The legislation states that the Department of Education (DOE) shall not “compel” employees, students, or teachers to “personally affirm, adopt, or adhere to inherently divisive concepts.”
The order directs the education secretary to review all policies within DOE to “identify if any promote inherently divisive concepts”. DOE will also review materials and training to identify if any “promote or endorse inherently divisive concepts” and end them if they do.
Such policies, materials, or training should be ended by no later than Oct. 1, according to the legislation.
Noem’s order describes “inherently divisive concepts” as ideas that are in violation of the Civil Rights Act of 1964, and indicate that one race, color, religion, sex, ethnicity, or national origin is inherently superior, that individuals are inherently responsible for actions committed in the past by those of the same race, or that individuals should be discriminated against on the basis of any of those factors.
“Political indoctrination has no place in our classrooms,” said Noem. “Our children will not be taught that they are racists or that they are victims, and they will not be compelled to feel responsible for the mistakes of their ancestors. We will guarantee that our students learn America’s true and honest history—that includes both our triumphs and our mistakes.”
The legislation means that South Dakota now joins a handful of other states that have enacted similar laws to combat CRT, including Arkansas, Idaho, Iowa, New Hampshire, North Dakota, Oklahoma, Tennessee, Texas, and South Carolina.
CRT redefines human history as a struggle between the “oppressors”— normally considered to be white people—and the “oppressed”— individuals from other identity groups.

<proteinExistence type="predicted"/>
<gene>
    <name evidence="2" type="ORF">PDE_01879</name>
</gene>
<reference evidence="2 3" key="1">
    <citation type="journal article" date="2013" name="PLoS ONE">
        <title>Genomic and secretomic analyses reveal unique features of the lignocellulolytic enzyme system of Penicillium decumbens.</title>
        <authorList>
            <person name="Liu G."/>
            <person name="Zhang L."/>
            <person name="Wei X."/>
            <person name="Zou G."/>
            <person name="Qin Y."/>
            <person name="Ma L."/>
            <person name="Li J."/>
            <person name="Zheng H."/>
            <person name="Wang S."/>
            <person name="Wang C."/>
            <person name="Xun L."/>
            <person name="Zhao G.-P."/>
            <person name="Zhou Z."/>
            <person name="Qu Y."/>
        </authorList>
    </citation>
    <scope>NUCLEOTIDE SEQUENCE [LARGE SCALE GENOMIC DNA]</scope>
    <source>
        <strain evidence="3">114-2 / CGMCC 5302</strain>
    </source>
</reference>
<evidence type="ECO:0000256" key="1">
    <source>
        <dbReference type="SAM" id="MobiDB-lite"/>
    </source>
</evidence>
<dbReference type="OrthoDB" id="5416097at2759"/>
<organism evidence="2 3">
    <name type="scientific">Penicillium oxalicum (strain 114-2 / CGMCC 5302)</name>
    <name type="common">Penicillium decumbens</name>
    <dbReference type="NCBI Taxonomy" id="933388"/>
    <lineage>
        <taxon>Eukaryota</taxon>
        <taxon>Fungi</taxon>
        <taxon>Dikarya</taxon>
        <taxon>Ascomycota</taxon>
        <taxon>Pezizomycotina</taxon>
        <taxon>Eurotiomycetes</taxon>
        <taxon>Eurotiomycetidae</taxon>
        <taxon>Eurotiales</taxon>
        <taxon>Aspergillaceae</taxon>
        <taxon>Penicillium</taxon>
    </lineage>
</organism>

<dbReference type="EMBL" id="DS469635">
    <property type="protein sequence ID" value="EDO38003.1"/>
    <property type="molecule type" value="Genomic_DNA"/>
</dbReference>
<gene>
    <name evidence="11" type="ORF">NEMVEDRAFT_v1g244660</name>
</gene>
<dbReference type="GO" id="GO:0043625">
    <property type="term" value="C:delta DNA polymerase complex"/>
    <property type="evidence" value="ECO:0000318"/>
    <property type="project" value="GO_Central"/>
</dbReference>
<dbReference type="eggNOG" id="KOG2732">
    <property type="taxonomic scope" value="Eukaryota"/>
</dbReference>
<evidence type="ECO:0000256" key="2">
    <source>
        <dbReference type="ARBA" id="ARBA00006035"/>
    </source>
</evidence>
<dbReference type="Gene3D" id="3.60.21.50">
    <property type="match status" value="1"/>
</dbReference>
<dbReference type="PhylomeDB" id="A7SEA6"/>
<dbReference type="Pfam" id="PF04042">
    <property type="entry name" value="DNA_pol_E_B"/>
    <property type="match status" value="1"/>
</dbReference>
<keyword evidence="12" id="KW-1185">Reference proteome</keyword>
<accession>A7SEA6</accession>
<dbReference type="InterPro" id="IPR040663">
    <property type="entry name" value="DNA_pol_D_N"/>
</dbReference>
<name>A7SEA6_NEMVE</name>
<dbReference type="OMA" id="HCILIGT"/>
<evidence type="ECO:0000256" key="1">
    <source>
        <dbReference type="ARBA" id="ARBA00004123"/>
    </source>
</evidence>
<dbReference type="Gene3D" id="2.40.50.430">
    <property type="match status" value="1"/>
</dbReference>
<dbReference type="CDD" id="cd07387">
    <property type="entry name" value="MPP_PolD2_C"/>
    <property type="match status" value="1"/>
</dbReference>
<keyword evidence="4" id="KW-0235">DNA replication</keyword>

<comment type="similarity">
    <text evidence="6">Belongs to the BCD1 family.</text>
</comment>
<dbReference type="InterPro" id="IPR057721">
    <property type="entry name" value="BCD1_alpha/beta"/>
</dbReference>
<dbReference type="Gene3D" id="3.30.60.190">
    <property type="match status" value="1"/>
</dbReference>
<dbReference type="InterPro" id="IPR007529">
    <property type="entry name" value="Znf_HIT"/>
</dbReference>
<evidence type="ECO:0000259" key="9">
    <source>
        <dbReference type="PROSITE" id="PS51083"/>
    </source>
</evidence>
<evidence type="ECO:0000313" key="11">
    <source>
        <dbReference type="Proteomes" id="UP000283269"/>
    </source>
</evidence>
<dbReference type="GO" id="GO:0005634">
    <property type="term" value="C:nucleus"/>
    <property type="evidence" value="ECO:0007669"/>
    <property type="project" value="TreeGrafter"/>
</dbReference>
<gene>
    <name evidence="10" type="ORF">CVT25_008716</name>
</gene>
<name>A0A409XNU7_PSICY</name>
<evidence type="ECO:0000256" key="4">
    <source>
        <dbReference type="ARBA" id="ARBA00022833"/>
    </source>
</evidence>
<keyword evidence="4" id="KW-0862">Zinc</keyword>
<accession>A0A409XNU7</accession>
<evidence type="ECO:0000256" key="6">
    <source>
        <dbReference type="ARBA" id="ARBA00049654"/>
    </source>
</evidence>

The theory is similar to Marxism’s reduction of history to a struggle between the “bourgeois” and the “proletariat” but has slowly expanded in recent decades through academia, government structures, school systems, and the corporate world.
Supporters of CRT generally believe that racial oppression exists within the United States.
Noem previously signed a bill to block mandatory CRT training and orientations at colleges in South Dakota. Prior to that, the Republican governor blocked federal civics and history grants due to concerns over their ties to CRT.
Since taking office, Noem has also announced two bills that would ban almost all abortions in the state, and signed legislation that bars athletes from competing on single-sex sports teams if they are of the other sex.
Most recently, the governor took aim at the power of big tech companies such as Facebook and their influence in elections when she signed legislation into law that bans government entities from accepting outside funding to run elections.
Noem cited Mark Zuckerberg and his wife donating some $350 million ahead of the 2020 election to various organizations, which funneled the money to state and local officials to run the election in certain ways, as reasons for the bill.